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Deutsche Bank Litigation Could Cut Funding to East River Waterfront

The Deutsche Bank site in February 2011, shortly before the demolition of the building was completed.
The Deutsche Bank site in February 2011, shortly before the demolition of the building was completed.
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DNAinfo/Julie Shapiro

By Julie Shapiro

DNAinfo Reporter/Producer

LOWER MANHATTAN — The curse of the Deutsche Bank building continues.

Litigation related to the recently demolished tower could cut into the budget for several long-awaited downtown projects, including the East River Waterfront, a state official said this week.

The Lower Manhattan Development Corp. has set aside about $25 million to cover the possible verdict in a lawsuit against them by criminally-charged Deutsche Bank contractors Bovis Lend Lease.

But if the agency is required to pay more than that, the money may have to come from funds set aside for other projects, said David Emil, LMDC's president.

"It would be a very unhappy result," Emil said at a meeting Monday night "[It would be] subject to a lot of political discussion and litigation."

David Emil, president of the Lower Manhattan Development Corp.
David Emil, president of the Lower Manhattan Development Corp.
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DNAinfo/Julie Shapiro

The LMDC is defending itself against an $80 million lawsuit, filed by Bovis Lend Lease on the grounds that the scandal-scarred agency did not make enough of a profit on the troubled demolition job, the LMDC said.

A 2007 blaze on the worksite  killed two firefighters.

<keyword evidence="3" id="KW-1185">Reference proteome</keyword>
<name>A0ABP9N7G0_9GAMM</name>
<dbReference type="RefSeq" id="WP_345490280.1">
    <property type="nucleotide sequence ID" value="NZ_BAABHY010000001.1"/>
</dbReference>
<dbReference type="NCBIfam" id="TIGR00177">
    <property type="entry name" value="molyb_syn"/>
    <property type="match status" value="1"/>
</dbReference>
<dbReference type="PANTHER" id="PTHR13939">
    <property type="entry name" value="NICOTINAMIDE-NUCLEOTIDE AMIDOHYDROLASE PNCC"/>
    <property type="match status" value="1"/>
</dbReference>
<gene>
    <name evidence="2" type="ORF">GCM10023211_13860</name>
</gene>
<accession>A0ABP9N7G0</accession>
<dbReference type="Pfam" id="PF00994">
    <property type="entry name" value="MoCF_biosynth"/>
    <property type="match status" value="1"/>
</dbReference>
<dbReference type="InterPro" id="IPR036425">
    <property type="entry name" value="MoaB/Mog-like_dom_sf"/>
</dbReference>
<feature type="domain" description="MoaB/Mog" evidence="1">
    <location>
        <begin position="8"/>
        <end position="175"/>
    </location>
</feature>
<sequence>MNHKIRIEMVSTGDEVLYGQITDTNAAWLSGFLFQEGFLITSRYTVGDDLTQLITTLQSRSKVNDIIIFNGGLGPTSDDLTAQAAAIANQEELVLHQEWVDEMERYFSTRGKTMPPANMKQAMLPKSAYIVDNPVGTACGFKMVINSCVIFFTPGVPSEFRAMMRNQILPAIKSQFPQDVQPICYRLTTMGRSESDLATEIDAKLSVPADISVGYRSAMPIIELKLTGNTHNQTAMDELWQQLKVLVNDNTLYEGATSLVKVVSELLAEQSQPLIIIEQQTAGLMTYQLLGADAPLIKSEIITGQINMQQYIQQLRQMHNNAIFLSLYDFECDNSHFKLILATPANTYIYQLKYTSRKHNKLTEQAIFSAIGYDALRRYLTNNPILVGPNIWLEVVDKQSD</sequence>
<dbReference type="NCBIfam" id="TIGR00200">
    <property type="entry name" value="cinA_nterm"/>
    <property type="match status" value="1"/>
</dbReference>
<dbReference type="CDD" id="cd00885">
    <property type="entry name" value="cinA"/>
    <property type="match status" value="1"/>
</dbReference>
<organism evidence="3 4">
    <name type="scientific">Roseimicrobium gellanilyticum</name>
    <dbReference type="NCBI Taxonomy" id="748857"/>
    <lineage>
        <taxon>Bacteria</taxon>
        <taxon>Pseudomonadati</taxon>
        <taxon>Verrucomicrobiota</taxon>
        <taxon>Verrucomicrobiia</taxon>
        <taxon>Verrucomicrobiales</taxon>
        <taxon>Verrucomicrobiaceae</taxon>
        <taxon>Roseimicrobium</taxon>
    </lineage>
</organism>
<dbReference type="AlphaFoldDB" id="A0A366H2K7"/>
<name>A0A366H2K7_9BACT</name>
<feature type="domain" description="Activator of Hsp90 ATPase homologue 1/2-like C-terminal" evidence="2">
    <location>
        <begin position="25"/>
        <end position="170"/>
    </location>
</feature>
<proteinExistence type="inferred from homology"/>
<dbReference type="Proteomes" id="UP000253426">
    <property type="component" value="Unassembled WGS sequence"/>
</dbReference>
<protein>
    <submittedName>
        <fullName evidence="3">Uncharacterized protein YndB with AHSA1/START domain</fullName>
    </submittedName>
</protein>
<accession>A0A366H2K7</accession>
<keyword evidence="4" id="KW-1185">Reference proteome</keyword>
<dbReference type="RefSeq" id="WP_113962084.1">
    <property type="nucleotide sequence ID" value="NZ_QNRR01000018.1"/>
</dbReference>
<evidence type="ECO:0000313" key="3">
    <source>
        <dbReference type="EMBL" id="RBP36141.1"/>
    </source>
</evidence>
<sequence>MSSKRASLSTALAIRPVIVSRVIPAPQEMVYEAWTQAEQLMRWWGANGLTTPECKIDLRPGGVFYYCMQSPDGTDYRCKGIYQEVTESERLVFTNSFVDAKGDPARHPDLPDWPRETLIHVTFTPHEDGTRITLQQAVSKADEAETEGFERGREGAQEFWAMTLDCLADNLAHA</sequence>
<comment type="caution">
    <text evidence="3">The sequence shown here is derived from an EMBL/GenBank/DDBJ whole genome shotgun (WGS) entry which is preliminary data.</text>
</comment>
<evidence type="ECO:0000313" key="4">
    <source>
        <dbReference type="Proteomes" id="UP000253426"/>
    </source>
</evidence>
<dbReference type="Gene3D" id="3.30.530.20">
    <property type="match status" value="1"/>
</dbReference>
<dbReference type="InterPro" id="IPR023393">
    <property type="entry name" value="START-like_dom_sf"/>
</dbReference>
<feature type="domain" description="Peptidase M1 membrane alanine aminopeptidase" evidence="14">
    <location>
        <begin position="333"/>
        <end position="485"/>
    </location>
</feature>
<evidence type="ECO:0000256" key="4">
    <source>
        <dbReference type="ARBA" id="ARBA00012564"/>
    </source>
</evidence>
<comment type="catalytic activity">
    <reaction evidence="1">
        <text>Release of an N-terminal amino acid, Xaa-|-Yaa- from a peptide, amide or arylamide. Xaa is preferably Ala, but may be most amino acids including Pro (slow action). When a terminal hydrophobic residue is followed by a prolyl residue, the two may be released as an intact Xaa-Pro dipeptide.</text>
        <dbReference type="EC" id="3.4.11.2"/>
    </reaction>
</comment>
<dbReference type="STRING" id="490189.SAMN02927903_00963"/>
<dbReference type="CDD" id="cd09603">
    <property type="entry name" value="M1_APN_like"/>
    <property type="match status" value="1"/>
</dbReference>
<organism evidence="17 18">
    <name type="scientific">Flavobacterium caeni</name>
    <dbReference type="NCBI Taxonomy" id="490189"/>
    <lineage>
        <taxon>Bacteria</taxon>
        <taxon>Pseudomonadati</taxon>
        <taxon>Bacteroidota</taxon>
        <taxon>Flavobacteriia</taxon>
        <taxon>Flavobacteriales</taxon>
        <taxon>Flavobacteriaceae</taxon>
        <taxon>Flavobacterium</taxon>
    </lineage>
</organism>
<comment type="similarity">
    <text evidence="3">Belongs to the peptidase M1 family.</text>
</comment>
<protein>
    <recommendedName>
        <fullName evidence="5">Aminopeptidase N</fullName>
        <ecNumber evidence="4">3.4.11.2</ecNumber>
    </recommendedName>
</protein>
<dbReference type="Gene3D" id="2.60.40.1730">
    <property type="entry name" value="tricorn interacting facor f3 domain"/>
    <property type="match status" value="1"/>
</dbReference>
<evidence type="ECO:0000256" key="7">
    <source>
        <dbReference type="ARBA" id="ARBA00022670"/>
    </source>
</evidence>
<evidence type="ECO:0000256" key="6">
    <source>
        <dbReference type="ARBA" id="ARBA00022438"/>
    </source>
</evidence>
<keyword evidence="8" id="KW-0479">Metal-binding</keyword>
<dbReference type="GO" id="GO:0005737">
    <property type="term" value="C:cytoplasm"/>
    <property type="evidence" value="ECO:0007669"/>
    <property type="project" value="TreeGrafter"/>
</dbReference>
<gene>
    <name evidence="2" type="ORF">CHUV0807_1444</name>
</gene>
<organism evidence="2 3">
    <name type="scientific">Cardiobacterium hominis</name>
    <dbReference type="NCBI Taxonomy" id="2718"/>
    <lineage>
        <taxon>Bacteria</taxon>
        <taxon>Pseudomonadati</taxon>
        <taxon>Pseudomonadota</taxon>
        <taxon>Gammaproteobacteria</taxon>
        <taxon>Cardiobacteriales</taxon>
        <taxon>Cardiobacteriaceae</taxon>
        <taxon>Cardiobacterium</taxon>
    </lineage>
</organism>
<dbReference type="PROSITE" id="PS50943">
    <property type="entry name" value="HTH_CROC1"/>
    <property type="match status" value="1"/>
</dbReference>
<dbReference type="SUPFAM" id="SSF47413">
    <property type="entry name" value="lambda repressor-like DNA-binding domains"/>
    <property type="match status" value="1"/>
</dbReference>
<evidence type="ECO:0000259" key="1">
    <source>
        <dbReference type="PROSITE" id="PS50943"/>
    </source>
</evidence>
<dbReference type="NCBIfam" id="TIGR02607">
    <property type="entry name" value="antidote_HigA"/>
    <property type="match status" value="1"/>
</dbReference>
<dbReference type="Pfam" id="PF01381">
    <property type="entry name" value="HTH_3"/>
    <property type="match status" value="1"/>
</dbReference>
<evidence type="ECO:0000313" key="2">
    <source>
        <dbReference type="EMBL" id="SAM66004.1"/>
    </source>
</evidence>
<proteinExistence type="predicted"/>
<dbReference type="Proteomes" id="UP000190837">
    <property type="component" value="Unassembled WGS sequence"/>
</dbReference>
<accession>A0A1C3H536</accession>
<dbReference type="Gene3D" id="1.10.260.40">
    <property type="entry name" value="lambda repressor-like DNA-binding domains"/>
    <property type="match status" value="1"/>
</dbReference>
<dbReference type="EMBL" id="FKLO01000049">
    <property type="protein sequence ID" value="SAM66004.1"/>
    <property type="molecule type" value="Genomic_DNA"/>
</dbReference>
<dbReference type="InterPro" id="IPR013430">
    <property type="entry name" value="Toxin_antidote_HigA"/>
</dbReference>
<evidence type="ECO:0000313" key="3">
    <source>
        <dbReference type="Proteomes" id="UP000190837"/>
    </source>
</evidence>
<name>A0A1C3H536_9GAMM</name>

Bovis is currently fighting off criminal charges at trial on the grounds that their contractors caused the conditions that led to the firefighters' deaths.

In response, the LMDC sued Bovis for about $100 million, for extra costs based on the contractor's negligence and delays.

If the LMDC wins, the agency could receive a windfall of new funds to distribute to downtown community projects.

However, if the LMDC loses, Emil warned Monday that Bovis may try to go after all of the LMDC's unspent funds, even if the money is already earmarked for another project.

For example, the LMDC has set aside about $167 million for the East River Waterfront, but only a small portion has been spent so far, which means Bovis could try to take it, Emil said.

In that situation, Emil hopes that the state agency the Empire State Development Corp. would refill the LMDC's coffers and allow the East River Waterfront and other projects to go forward.

The ESDC declined to comment.

Emil spoke at a Community Board 1 meeting Monday night, where he also updated the board on the $2.78 billion of federal money the LMDC has been dispersing after 9/11.

The LMDC has allocated nearly all of the money to specific projects, though some of it has sat unused for years, including a $12 million affordable housing fund and $3 million for the city's schools. Emil said it is up to the city to spend those funds.

The LMDC is also still weighing applications for $17 million in community and cultural grants. The LMDC hopes to announce which groups will receive the grants by the end of the summer, Emil said.